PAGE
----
Euthymius the Athonite

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Euthymius the Athonite
St Euthymius of Athos (Akhtala fresco).JPG
A 13th-century fresco of Euthymius from the Akhtala monastery
Bornc. 955
Diedc. 1024
EraMiddle Ages
RegionByzantine Empire, Georgia
SchoolEastern Theology
Main interests
Theology, Art, Literature, Canon Law
Notable ideas
sibrdzne balavarisa

Euthymius the Athonite (Georgian: ექვთიმე ათონელი Ekvtime Atoneli; c. 955–1024) was a renowned Georgian philosopher and scholar. His feast day in the Orthodox Church is May 13.[1]

Euthymius was a Georgian, the ethnonym used by the Byzantines being Abasgians.[2] The son of Ioane Varaz-vache Chordvaneli and nephew of the great Tornike Eristavi, Euthymius was taken as a political hostage to Constantinople but was later released and became a monk joining the Great Lavra of Athanasios on Mount Athos. He subsequently became the leader of the Georgian Iviron monastery, which had been founded by his father,[3] and emerged as one of the finest Eastern Christian theologians and scholars of his age. Euthymius labored as abbot of the Iveron Monastery on Mt. Athos for fourteen years before stepping aside to concentrate on his translations.[4]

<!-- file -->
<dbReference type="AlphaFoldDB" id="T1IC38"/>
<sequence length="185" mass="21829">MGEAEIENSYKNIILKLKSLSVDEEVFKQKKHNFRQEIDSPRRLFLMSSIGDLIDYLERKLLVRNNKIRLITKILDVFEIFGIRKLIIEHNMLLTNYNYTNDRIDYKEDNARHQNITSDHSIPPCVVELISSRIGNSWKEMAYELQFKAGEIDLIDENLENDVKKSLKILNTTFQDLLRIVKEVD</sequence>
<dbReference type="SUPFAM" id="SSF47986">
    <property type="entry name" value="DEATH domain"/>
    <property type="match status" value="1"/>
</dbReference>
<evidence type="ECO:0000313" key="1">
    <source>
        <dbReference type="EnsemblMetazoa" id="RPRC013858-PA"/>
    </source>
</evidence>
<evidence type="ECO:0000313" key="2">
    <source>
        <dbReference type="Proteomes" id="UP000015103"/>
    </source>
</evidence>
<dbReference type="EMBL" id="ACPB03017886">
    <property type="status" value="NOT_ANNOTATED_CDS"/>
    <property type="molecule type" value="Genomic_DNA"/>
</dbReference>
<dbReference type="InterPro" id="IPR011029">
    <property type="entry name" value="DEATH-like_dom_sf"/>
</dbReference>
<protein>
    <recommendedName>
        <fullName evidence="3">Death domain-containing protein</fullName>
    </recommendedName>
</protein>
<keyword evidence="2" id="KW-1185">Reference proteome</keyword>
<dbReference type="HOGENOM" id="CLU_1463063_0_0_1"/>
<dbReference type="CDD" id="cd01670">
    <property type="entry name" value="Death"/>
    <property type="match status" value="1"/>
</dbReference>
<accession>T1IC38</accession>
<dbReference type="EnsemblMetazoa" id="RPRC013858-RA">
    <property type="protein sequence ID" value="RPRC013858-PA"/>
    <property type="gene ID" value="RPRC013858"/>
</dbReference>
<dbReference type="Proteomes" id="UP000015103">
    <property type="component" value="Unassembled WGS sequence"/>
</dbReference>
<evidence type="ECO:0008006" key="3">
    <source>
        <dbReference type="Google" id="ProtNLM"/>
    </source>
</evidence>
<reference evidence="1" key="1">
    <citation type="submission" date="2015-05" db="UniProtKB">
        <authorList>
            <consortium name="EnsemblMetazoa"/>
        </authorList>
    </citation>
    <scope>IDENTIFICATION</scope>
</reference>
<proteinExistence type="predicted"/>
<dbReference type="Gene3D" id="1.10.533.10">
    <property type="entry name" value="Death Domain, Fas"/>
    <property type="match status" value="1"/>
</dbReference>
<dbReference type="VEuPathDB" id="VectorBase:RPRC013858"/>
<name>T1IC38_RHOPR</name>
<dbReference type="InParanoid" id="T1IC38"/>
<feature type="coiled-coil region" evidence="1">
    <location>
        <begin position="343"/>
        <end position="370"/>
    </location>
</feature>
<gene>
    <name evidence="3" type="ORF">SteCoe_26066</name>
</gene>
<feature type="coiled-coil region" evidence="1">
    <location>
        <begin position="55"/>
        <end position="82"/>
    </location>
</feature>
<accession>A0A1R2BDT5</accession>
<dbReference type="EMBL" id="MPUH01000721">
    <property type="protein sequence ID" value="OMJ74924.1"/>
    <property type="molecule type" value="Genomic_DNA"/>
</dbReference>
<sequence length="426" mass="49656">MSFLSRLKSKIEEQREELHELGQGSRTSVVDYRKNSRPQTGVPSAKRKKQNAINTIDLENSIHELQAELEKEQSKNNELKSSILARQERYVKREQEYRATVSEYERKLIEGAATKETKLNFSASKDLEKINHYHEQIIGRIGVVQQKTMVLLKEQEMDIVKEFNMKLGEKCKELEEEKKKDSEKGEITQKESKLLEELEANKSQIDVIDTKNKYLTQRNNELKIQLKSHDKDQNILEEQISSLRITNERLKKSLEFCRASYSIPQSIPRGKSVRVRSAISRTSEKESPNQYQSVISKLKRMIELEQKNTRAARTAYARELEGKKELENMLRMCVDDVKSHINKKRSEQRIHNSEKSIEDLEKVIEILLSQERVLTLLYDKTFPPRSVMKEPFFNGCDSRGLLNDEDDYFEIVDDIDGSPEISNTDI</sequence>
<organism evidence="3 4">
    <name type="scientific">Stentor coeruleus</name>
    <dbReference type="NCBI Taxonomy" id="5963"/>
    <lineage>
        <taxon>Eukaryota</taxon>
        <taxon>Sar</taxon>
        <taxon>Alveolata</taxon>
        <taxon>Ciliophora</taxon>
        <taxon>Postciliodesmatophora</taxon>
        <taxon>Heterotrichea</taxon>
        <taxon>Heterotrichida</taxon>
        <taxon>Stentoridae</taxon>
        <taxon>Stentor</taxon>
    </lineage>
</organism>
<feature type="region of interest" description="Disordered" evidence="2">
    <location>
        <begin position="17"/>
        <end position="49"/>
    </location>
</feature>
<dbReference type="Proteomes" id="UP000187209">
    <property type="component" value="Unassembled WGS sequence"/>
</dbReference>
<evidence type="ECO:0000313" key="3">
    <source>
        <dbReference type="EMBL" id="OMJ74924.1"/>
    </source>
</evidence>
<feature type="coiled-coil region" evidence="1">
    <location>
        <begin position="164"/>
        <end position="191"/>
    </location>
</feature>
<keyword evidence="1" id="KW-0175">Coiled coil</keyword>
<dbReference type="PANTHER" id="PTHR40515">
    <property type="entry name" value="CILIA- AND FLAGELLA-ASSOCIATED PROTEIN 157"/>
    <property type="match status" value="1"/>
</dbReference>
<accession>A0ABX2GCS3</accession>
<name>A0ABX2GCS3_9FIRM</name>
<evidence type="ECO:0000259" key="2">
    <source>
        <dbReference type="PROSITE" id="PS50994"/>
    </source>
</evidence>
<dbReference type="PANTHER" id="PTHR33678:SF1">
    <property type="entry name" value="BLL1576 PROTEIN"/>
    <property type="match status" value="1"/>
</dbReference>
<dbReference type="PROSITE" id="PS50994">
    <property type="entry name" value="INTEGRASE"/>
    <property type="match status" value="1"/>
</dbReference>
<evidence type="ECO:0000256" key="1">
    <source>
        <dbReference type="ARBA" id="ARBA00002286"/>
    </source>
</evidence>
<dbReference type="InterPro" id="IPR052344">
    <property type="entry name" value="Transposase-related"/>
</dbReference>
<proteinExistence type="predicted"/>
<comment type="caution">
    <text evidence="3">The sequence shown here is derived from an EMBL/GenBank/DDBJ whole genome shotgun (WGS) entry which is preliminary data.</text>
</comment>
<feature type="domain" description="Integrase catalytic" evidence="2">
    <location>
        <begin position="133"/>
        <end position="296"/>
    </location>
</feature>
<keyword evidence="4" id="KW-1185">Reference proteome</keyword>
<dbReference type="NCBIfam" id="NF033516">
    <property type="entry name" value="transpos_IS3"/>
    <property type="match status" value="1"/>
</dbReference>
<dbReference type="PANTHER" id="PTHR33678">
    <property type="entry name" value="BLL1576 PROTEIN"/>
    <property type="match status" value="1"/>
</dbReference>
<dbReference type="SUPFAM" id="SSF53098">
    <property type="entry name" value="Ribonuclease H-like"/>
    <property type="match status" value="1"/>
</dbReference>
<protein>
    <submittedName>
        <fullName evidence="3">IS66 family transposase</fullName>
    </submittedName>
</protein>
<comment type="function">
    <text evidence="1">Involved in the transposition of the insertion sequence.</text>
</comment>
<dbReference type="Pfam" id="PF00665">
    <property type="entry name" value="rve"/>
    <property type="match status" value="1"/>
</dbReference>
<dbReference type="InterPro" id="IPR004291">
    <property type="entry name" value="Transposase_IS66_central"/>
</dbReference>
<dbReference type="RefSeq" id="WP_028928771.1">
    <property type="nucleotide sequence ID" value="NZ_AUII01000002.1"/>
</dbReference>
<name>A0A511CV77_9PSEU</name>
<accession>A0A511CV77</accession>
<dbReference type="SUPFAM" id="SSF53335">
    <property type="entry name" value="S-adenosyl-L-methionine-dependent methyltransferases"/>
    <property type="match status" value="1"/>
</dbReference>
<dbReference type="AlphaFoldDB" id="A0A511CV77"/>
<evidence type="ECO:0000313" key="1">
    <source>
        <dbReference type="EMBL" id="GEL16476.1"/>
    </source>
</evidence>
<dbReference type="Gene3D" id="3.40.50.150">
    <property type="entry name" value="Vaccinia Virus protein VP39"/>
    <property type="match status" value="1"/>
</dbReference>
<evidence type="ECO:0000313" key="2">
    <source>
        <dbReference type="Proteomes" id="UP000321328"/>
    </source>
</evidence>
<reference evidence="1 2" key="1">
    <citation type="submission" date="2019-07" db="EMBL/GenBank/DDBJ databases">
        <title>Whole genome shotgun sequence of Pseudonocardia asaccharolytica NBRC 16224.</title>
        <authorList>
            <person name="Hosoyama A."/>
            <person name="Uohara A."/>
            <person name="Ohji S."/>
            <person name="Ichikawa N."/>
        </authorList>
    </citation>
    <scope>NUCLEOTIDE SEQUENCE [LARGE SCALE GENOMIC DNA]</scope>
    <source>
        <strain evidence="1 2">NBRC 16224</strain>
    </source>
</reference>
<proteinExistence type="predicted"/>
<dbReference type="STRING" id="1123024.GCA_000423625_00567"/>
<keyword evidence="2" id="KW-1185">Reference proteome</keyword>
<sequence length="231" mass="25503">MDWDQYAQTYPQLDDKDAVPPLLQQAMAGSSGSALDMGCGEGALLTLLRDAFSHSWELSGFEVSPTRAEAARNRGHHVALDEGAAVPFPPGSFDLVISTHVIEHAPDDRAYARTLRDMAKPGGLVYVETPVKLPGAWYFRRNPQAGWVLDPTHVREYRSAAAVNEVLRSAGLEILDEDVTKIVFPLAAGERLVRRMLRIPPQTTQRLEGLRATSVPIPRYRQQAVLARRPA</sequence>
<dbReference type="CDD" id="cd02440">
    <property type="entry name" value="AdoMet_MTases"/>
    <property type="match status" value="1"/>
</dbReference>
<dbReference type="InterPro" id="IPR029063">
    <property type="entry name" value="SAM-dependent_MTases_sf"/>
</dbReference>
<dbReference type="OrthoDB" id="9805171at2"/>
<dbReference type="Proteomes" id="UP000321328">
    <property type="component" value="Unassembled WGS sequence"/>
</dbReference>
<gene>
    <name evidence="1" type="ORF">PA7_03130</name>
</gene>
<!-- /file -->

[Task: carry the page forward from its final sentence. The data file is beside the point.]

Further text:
Fluent in Georgian, Greek and other languages, he translated many religious treatises and philosophical works. Among his major works was the translation of sibrdzne balavarisa (Wisdom of Balahvari), a Christianized version of episodes from the life of Gautama Buddha that became very popular in Medieval Europe as the story of Barlaam and Josaphat. Of equal importance was Euthymius’ work to prepare Georgian translations of various Greek philosophical, ecclesiastical and legal discourses.

He died near Byzantium, when a mule on which he was riding, startled by the approach of a beggar made to bolt and Euthymius fell. His relics are buried in the Church of Saint John the Baptist at the Iveron Monastery on Mt. Athos.[4]

References[edit]

  1. ^ (in Greek) Ὁ Ὅσιος Εὐθύμιος ὁ Ἀθωνίτης κτήτορας τῆς Ι.Μ. Ἰβήρων. 13 Μαΐου. ΜΕΓΑΣ ΣΥΝΑΞΑΡΙΣΤΗΣ.
  2. ^ Elguja Xintʻibiże (1998). Designations of the Georgians and their etymology. Tʻbilisis Universitetis Gamomcʻemloba. p. 73. ISBN 978-5-511-00775-5.
  3. ^ Kalistrat Salia (1983). History of the Georgian nation. N. Salia. p. 82.
  4. ^ a b "St. Euthymius of Athos the translator", Orthodox Church in America

Sources[edit]